Large-scale software installation methods compared
Chances are, if you’re working in IT, then you already know how to install software. And if you don’t, then I think you might have a bigger problem and may need the help of another article. But all of that is beside the point.
Installing software on a single computer is one thing. But how do you manage large-scale installations? Like when a new application version is released. Or when your company decides to roll out a new app. Do you know how to push out that program installation on that scale?
The truth is there are quite a few ways to run installation software, regardless of what platforms you have in your environment. This article will show you a few of these methods to help you point yourself in the right direction.
Best methods of software installation
If you’re familiar with multiple operating systems, then you know that there are different requirements for installation. What I will show you in this article is not so much about how to run an install file but, instead, what methods you could consider to help yourself save time and how to scale those installations to run a few simultaneously.
There are a couple of things to consider while you’re reading this. First, all of these methods are platform agnostic. This means that you could use the theory of each of these methods on macOS, Windows, or even Linux.
The other thing is that even if these techniques allow you to run them on all of the computers in your environment at the same time, you should avoid the temptation to do it. It may lead to installation software failure. I guess it is the last thing you’d want because if it happens, then all of your computers are down, and so you’ll need to fix this issue.
1. Manual installations
First up is the tried and true method of manually installing your software on each machine. Yes, this is the most time-consuming approach of the bunch and perhaps most tedious, but it’s the most consistent. You’re likely to run into fewer issues installing software like this. In fact, you’re more likely to have an error during installation because of the actual computer workstation itself running it this way.
As I have already mentioned, the downside to running things this way is that it will take you forever to finish installing on all of your computers. This is especially true if you’re working in a large organization with hundreds, or even thousands, of machines. However, I personally have been in one of those companies and have done such large-scale installation projects successfully over a few weeks.
From an admin and desktop support perspective, manually installing the software can be a nice change of pace. It provides you with an opportunity to schedule the installs and go through them at the speed you want and are comfortable with.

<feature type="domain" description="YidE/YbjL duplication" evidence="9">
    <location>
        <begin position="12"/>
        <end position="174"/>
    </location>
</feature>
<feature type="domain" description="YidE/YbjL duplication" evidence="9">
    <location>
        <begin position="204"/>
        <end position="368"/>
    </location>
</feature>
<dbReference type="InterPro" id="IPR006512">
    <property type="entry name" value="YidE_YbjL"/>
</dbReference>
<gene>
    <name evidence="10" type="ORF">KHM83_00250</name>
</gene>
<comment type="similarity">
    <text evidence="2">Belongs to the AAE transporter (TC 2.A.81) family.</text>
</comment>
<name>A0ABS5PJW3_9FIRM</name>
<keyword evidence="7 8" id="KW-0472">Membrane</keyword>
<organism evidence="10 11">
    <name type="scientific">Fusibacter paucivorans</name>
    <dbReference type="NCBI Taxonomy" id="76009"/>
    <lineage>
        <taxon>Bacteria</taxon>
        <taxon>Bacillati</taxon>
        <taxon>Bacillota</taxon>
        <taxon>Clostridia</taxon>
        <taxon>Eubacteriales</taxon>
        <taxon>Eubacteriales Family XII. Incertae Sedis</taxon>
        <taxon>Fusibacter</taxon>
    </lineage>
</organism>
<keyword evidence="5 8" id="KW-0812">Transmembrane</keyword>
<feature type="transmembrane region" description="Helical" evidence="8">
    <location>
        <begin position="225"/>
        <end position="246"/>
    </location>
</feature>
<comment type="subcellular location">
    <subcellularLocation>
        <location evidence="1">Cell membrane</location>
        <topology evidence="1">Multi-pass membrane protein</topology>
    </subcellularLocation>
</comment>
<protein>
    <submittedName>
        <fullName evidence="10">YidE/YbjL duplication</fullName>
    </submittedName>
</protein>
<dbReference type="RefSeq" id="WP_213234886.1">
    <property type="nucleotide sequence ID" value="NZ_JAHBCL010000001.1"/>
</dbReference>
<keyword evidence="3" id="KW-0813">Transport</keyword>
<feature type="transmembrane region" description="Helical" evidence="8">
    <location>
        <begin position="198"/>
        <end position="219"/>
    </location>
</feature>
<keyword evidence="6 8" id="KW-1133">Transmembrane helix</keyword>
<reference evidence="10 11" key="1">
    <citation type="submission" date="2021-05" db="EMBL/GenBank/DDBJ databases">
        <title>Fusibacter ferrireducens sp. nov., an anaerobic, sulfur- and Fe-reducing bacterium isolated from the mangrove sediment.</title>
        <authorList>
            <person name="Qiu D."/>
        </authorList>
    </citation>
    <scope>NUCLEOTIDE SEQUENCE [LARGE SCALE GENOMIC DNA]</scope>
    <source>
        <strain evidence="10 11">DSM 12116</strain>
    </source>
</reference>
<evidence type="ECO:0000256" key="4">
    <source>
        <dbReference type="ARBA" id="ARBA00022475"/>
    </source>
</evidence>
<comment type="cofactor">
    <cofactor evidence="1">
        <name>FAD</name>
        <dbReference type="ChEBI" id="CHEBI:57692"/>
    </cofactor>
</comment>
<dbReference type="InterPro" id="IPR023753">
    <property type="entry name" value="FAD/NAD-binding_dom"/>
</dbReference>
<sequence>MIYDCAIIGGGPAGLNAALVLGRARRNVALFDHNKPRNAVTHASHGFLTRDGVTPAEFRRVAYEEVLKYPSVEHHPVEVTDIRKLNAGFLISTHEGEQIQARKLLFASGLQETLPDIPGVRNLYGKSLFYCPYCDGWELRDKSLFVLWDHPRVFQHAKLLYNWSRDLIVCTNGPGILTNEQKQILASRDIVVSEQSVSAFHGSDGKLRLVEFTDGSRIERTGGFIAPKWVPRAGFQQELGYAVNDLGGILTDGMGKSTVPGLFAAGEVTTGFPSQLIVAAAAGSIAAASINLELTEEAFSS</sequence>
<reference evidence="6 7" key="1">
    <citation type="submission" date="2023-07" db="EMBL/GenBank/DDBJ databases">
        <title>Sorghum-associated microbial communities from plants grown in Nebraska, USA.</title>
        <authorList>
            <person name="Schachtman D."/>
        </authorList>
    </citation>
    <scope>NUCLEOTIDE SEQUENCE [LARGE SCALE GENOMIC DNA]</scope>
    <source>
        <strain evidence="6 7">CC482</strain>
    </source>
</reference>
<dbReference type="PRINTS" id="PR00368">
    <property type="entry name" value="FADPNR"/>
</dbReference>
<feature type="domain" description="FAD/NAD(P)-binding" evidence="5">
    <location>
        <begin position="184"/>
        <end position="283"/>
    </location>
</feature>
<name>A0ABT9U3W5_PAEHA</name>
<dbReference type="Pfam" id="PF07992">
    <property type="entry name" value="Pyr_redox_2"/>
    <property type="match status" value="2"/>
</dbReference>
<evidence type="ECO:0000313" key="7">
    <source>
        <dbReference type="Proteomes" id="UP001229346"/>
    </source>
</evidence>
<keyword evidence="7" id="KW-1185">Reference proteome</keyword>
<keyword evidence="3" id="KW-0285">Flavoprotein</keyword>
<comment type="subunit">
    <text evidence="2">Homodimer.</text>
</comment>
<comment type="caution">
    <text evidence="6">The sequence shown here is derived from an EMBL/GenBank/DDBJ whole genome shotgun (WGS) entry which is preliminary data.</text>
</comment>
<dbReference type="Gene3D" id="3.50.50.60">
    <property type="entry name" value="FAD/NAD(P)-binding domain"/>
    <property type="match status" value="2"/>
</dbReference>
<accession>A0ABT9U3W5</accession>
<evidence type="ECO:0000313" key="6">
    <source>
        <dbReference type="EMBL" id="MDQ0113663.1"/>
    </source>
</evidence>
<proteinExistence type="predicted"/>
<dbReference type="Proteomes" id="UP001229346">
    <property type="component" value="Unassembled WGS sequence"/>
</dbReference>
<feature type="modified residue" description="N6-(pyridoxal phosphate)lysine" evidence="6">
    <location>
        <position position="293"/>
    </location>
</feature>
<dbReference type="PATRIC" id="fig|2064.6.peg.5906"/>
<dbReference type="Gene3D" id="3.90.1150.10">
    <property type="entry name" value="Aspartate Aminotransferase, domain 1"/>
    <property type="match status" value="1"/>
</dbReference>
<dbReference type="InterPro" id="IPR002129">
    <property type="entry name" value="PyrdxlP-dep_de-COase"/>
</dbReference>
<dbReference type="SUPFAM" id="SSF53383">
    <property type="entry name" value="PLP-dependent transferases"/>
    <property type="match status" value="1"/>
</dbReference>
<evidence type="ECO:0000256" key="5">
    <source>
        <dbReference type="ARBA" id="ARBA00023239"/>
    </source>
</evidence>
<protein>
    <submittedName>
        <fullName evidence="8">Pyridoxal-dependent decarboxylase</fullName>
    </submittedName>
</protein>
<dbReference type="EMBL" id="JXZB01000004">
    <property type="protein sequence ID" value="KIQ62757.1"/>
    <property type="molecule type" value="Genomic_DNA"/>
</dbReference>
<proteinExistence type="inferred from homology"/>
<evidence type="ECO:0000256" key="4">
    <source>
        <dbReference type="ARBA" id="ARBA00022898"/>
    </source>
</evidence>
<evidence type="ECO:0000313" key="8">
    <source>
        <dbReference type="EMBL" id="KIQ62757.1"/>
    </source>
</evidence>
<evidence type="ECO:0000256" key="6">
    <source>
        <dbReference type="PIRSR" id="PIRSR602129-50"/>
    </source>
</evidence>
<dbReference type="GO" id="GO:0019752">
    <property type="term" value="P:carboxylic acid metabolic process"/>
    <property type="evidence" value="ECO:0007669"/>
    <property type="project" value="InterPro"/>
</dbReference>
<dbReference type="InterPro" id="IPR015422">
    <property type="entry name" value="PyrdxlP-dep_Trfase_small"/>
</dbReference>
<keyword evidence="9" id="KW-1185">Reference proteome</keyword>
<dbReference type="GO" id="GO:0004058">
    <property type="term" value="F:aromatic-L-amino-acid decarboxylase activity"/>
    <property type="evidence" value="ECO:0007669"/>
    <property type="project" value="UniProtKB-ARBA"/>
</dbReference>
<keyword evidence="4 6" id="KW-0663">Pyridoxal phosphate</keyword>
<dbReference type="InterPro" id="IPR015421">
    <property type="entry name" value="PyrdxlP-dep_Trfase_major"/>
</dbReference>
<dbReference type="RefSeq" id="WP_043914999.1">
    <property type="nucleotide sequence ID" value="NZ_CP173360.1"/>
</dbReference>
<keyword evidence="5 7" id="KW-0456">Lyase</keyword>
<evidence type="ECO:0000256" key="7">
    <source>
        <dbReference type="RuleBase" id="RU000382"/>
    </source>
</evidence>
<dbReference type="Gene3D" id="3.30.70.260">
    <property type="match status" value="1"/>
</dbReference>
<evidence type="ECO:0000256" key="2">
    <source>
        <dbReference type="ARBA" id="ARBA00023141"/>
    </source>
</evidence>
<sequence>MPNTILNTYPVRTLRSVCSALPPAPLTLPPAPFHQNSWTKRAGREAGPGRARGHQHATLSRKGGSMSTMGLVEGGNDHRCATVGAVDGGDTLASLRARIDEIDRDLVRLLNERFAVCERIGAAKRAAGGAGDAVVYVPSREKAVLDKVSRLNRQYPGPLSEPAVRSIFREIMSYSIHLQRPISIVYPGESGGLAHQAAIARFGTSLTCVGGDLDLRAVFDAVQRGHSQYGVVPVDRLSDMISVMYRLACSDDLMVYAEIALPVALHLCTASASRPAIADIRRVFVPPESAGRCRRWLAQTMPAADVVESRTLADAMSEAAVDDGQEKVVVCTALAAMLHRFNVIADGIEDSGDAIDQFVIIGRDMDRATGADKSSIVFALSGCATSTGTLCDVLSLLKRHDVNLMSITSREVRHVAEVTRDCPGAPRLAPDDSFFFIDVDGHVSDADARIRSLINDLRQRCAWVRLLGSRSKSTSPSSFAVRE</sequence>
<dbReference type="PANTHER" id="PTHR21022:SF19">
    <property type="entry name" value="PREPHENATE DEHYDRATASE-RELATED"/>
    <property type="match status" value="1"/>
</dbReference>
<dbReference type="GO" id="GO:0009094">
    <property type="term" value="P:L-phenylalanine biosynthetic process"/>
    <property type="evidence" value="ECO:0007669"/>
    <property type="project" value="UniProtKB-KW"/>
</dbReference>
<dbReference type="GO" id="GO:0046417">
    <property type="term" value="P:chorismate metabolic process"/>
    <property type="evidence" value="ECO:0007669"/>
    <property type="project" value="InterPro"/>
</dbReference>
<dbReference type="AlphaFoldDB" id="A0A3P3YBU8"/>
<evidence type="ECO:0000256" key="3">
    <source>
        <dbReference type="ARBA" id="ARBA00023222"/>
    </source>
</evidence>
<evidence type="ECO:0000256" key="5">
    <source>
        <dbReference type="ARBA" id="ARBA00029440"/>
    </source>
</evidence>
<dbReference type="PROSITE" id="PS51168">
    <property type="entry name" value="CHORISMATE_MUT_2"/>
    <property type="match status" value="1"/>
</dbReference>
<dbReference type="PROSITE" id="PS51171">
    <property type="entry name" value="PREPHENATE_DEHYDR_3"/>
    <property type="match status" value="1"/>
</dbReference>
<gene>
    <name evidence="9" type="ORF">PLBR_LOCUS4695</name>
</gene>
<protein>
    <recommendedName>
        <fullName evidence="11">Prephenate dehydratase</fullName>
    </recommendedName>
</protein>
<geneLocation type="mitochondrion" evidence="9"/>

2. Using remote desktop with installation software
The next method is to use remote desktop software to control the computers you need to install the software on. Sure, this is still fairly manual, but more ideal because you don’t need to physically touch each machine. You can also store the installation software on a shared server and copy it to the computer you’re working on.
Because you’re not physically going to each machine this way, it does mean you can have multiple installs running simultaneously. Although, you’ll have to periodically go back to each one to check on the progress. But for the majority of computers, you shouldn’t have to babysit them during the entire installation.
3. Remote software management servers
This final method is probably the one you were hoping I would get to the most. Leveraging a remote software deployment application, such as Jamf or NinjaOne, is an incredibly handy tool. Once you add the software you want to install to your repository, then you’re able to remotely push it out to a few or all of the computers you manage with this app.
Clearly, this seems like the easiest, fastest, and most efficient method to use. But that might not always be the case. Running software installation en masse with these remote deployment solutions can often yield many errors. Sometimes, it may stall your entire effort completely. So, in some ways, this method might require more babysitting than manual installations. Or it might even require you to use one of these other methods to install the software on a handful of computers anyways.
That being said, remote software deployment servers can still save you a ton of time in the long run. Plus, many come with the added bonus of a self-service tool. So, for less urgent installations, you can just add the installation file to your server, and your end user can decide when they want to install the app on their machine. Much like they would install an app from the App Store.
Large-scale software installations can feel like a massive undertaking. But with a bit of admin and project management work up front, they can be tackled bit by bit. Don’t take down your entire company and have your business grind to a halt because a piece of software corrupted every workstation. And really take into consideration implementing a rolling schedule.
Hopefully, this article has helped you think about your software installation projects in a different light. The reality, though, is that you’re probably not going to only use one of the methods listed in this article; most likely, some combination of all three would work better. It’s always best to cast the widest net and then scale it back as you need.
Try to think of each of these methods as tools in your toolbox rather than hard and fast rules for how you have to roll out software installs.